necessary books and tools and a small payment each month to augment the
salary. I bought a cushion stuffing machine, a cushion form machine,
hammer, scissors and miscellaneous tools. We then had the best equipped
shop in town and some of the other shops brought their cushion work to
us. The appearance of our work was improved considerably.

	No matter how you looked at it, upholstering used furniture was
a dirty and dusty job. When you ripped the old material off, dust
clouded the air and there was no way to avoid breathing it. The dust and
dirt would get all over you and then the sweat would make it like a
filthy mud. It made your eyes itch and burn and your nose run. There was
not much way to not be allergic to it.

	I was hauling most of the furniture in the trunk and passenger
seat of the Chevrolet. I would open the trunk and put a chair in it,
cover the chair with a quilt, lower the trunk lid onto the quilt and
then put a sofa cross wise on the top of the trunk lid. If there was
another chair I would turn it upside down and put it in the passenger
side of the car, with the arms on the seat. I picked up a chair at a
house one day and put it in the passenger side and drove back to the
shop with it. I took it in the shop and put it on the work benches and
ripped the dust cover off. A rat that was at least a foot long jumped
out and ran. It took me an hour to find it and kill it. It made me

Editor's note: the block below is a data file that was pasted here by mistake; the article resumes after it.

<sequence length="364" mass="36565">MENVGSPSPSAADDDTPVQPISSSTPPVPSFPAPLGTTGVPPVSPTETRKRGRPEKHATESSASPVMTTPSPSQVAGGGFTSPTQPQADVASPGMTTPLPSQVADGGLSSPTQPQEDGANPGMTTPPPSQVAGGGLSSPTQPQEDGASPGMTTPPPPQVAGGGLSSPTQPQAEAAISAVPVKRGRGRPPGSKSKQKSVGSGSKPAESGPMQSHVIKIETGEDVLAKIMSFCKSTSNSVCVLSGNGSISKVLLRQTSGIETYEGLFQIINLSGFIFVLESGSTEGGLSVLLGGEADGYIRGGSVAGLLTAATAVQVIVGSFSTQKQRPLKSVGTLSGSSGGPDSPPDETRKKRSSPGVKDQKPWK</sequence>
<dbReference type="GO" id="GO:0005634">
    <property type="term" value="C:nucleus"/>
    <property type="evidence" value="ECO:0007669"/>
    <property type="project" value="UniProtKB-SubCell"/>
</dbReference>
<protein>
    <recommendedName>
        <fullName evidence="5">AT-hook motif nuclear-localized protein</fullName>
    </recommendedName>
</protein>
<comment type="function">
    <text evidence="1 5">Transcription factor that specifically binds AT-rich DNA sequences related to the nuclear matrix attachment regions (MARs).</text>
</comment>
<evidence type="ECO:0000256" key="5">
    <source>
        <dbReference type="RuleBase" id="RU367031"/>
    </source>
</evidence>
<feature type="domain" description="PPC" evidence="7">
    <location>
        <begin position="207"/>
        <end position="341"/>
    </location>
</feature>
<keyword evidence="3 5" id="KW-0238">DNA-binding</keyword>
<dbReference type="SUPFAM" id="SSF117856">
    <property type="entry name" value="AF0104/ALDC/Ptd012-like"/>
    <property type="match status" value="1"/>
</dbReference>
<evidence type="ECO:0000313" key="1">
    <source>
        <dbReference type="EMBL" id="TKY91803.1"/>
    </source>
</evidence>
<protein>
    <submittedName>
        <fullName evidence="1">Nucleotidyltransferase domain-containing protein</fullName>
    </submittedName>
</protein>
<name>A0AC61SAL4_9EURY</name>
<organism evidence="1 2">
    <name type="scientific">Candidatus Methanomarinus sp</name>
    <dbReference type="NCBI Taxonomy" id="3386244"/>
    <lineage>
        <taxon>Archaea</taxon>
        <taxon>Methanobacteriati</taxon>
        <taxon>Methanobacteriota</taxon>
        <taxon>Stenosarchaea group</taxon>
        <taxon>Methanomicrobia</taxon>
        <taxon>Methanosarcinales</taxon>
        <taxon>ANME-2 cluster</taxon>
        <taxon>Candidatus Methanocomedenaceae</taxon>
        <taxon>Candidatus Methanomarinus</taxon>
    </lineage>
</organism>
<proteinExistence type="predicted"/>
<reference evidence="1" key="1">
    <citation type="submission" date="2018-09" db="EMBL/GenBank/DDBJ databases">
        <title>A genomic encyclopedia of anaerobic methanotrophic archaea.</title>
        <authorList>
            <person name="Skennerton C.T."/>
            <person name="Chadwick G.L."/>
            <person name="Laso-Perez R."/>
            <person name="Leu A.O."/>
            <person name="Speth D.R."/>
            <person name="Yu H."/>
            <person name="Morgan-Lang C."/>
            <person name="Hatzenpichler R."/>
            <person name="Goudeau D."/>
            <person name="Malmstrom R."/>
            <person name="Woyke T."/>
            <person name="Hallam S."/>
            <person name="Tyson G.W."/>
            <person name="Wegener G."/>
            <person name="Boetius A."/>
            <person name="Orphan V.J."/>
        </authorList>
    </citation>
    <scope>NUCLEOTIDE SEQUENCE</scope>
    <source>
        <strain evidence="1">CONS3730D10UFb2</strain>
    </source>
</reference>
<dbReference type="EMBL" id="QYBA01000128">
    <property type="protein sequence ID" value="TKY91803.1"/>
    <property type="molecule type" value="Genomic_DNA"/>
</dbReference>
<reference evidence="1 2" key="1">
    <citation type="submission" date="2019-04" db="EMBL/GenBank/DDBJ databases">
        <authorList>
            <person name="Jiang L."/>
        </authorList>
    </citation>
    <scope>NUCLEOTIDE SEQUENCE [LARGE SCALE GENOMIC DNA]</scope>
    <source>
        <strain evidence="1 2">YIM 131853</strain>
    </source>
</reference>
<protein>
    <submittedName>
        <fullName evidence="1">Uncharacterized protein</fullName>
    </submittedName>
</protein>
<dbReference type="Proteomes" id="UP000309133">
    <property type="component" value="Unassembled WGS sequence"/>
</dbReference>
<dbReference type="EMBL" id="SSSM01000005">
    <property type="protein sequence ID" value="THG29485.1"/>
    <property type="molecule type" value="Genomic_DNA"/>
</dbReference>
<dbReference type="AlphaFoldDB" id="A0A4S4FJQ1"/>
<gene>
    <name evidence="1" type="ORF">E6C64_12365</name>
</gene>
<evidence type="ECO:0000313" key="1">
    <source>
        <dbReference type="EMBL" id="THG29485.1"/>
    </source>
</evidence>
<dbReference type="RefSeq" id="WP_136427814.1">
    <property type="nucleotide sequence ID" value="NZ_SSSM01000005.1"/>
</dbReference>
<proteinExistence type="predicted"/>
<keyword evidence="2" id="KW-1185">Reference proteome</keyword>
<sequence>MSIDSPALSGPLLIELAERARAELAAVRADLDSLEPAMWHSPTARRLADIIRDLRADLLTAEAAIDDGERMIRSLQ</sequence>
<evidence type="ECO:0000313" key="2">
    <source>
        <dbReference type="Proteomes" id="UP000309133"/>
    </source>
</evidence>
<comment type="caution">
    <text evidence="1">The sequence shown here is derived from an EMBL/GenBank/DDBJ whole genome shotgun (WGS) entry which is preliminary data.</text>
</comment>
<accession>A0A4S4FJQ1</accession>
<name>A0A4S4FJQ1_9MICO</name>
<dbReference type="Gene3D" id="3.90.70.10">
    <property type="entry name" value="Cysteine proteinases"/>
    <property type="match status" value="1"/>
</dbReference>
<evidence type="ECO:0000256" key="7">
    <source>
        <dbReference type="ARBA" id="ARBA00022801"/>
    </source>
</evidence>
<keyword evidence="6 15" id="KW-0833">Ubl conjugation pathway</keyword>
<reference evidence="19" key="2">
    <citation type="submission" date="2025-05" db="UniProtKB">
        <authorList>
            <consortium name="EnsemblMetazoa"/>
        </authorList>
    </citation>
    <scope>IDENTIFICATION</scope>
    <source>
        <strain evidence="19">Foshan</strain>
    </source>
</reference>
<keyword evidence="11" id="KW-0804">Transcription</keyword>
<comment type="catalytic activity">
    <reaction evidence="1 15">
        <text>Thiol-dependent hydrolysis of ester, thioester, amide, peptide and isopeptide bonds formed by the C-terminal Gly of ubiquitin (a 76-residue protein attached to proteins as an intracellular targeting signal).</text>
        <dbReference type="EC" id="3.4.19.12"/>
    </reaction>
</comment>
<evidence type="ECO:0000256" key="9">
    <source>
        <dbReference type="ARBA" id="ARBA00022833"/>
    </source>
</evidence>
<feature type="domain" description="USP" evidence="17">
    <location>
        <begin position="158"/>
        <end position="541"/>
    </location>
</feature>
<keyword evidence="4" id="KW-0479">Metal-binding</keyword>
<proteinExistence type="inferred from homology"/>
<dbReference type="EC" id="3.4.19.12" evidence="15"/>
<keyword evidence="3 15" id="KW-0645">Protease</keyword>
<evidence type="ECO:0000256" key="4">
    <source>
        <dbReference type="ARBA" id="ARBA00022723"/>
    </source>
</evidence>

shudder to think that rat came to the shop less than two feet from my

	The only way you could be effective upholstering was to take a
large hand full of tacks and stick them in your mouth. You could then
pull the material with your left hand and put the magnetic end of the
hammer in your mouth and flip a tack on it with your tongue. You then
started the tack with the magnetic end and flipped the hammer and drove
it in with the other end. Many days I would leave the shop with a mouth
full of tacks and not know they were there until I started to eat
supper. It was so automatic you forgot about it.

	I eventually got totally disgusted with upholstering and went to
the Veterans Administration and talked to them about going to the
University of Alabama to get a degree in engineering. They said that
since I had used six months of my entitlement in upholstery training
they felt I should take an aptitude test. If I agreed to major in
accordance with the results of the test they would approve the change. I
agreed and took a battery of tests and they said it indicated my
aptitude was in accounting. I agreed to major in accounting and enrolled
at the University of Alabama in Tuscaloosa in the summer of 1952.

	I continued to work at the upholstering shop all the time I was
going to the University of Alabama. I got a lot of work at fraternities.
Most of them had genuine leather furniture and the hand stitching had
rotted out. I would sometimes go to a fraternity and sit on the floor
and re-stitch leather for hours and hours. The pay was very good and
usually one of the parents would pay the bill. I knew it was going to be
a long and tough job getting my degree but I was determined I would see
it through.